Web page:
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BrianS

Legend
Jul 7, 2010
I have had SD cards die before getting them home and copying them. For something important, this device is as close to having dual-slots in a camera. Once on two or three external hard drives, I re-use the SD cards. I've had more memory cards go bad than external drives.

One of my Laptop drives started developing bad sectors- it is 22 years old. I do stand-alone image backups of my computers. The Micron Trek II is still going strong, gets used as a terminal emulator in the Lab. The 4 batteries I have for it still hold a charge- which I find amazing when compared with modern laptops and cell phones. Higher density drives and cards tend to fail more than the lower density storage devices.
 
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mike3996

Hall of Famer
Apr 2, 2018
Finland
That Duplicator thingie seems a bit risky in the sense that you don't have really good feedback if the files copied correctly. I wonder if it is doing a raw copy block by block or if it's file system aware and will copy file by file...

WD Passport Wireless costs a little but there's the mobile UI with which you can do random inspections about the files you've copied and it gives you assurance. It'll show you JPEGs and even raw files (tested with Olympus ORFs) when there's a preview image embedded.

Leave the SD cards alone after the backup and then you have dual backups :)

Sadly the WD Passport can't do secondary backups *to* a plugged SD card.
 

BrianS

Legend
Jul 7, 2010
I read the manual- and the Duplicator has multiple modes to copy FAT-16, FAT-32, NTFS, and LINUX file systems. If not one of those, it performs block-by-block copies. I use FAT-32 for most everything, my cameras and embedded systems. The device itself runs Linux.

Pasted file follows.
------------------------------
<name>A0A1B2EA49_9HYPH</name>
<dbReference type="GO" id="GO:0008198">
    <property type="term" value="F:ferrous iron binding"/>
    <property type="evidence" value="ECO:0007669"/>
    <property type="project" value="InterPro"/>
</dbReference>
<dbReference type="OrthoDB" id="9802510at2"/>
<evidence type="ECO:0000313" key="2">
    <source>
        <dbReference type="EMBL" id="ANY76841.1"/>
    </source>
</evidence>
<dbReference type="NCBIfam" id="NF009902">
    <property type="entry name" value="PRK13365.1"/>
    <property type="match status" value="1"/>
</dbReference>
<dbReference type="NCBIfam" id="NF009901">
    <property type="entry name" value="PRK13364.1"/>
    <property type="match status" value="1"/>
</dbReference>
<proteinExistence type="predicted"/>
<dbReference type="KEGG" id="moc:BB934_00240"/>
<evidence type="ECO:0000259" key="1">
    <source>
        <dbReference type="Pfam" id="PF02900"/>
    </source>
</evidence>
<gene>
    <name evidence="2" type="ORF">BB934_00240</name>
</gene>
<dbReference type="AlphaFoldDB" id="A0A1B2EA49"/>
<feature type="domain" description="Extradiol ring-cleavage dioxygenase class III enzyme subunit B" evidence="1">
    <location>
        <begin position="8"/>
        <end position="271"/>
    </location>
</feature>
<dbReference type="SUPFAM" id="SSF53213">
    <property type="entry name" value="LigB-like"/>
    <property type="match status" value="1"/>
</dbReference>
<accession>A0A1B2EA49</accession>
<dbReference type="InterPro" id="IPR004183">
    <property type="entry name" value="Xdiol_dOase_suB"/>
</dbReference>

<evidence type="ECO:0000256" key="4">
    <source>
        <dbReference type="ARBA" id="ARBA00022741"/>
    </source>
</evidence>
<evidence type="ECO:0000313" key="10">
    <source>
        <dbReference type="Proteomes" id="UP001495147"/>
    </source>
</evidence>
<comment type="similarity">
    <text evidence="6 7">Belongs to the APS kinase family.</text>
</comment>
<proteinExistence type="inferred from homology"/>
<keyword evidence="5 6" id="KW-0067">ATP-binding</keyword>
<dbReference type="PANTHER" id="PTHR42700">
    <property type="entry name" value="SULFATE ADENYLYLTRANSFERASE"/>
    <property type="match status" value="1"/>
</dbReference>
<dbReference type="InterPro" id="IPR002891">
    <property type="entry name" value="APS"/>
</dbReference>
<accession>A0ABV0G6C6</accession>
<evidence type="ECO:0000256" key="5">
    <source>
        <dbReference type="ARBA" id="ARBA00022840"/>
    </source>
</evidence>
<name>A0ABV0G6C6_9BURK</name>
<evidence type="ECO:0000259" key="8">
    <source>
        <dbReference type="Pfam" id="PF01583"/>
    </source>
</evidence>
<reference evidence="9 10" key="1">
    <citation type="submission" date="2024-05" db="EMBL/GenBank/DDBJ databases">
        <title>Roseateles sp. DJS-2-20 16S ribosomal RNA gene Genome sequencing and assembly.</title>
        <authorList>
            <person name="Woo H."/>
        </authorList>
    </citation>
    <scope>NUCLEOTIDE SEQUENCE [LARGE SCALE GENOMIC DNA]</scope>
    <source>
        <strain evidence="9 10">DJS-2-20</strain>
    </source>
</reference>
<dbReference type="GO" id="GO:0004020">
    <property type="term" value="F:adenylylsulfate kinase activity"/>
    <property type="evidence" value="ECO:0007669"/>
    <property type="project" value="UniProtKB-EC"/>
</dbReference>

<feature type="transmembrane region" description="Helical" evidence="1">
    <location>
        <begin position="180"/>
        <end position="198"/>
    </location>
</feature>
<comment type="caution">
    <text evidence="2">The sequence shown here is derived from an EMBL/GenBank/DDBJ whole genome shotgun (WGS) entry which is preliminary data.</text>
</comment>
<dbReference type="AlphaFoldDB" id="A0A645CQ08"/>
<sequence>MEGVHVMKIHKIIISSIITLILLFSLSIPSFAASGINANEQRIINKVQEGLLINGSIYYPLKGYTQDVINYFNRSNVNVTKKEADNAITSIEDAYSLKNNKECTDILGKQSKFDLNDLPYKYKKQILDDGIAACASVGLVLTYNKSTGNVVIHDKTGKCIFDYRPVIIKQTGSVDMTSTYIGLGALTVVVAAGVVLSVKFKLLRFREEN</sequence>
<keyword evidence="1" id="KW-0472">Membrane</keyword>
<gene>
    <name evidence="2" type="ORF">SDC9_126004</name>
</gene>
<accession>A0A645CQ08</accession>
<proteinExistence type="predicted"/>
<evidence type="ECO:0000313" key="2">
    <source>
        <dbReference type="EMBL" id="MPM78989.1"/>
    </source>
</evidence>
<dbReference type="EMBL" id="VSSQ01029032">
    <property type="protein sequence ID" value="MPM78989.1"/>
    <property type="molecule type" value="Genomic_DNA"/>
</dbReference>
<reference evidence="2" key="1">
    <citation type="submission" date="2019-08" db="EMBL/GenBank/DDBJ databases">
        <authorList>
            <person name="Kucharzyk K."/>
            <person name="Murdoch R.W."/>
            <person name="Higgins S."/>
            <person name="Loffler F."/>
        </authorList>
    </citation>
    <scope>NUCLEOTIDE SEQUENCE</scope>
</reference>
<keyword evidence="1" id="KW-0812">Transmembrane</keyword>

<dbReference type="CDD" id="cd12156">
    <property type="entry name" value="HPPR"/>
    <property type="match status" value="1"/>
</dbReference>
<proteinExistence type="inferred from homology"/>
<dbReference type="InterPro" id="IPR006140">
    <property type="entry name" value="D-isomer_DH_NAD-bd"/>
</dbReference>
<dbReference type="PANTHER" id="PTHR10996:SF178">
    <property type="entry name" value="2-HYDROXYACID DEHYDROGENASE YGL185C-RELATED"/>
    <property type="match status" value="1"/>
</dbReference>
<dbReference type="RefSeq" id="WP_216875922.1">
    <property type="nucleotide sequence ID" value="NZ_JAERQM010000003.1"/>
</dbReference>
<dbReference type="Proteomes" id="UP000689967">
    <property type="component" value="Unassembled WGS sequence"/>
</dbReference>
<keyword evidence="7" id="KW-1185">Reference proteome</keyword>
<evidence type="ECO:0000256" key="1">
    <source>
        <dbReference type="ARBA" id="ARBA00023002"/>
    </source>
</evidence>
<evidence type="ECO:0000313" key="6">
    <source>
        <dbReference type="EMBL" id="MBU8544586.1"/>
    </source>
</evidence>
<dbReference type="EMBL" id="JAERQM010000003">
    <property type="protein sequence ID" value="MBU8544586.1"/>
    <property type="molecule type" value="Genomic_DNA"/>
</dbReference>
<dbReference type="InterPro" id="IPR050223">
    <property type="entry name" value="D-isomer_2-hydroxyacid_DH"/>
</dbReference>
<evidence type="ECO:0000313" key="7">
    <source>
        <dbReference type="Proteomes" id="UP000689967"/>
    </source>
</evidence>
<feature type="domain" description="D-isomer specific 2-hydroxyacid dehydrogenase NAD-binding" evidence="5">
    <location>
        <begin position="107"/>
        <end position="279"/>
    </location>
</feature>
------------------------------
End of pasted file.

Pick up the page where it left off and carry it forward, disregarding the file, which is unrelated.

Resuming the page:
emerson

Top Veteran
Oct 2, 2015
Maritime Canada
David
@Luke: Yes, this is my intention. But I'd like to backup the files to mitigate the risk of loss of I have an SD card fail, stolen, or lost.

@BrianS: "I have had SD cards die before getting them home and copying them." This is my concern, exactly.

@Mike: I'll look into the OTG reader. That sounds promising.

Thanks, all.
 
Apr 18, 2014
Boston Burbs
David
sd cards cost almost nothing. Couldn't you just bring 9 cards?
And depending on the size of the cards you'd only need a couple really. You could do the one card day, but a couple hundred pics per day doesn't really take up that much room, video is another matter.

I took a quick look over my LR catalog 1,000-1,200 RAW (granted lossless-compressed) from a 36mp D800 fit on a 64gb SD. I had a few events where I shot 1,400 - 1,600 with the D800 and I honestly don't remember changing cards, but I can't be 100% sure.
 

BrianS

Legend
Jul 7, 2010
The "CarryFlash Mini-Duplicator" arrived and I've been testing out. The unit I bought was lightly used, open-box special. It comes with an AC adapter, works well with it. I am now running it on four NiMH AA batteries, 2.3AH batteries. It's working properly, I've used it to do "Data Copy" from one SD card to another, and "Image Copy". The device is small enough to put in a reasonable sized camera bag, even in a large side-pocket.

I paid ~$40 for this, open box. New- some places are charging $150. I would not buy it for that much. Wait for it to hit the $50 mark, a decent/portable solution to getting a fast back-up of data on SD cards. I'll probably leave a large card in the "copy to" slot when on vacation.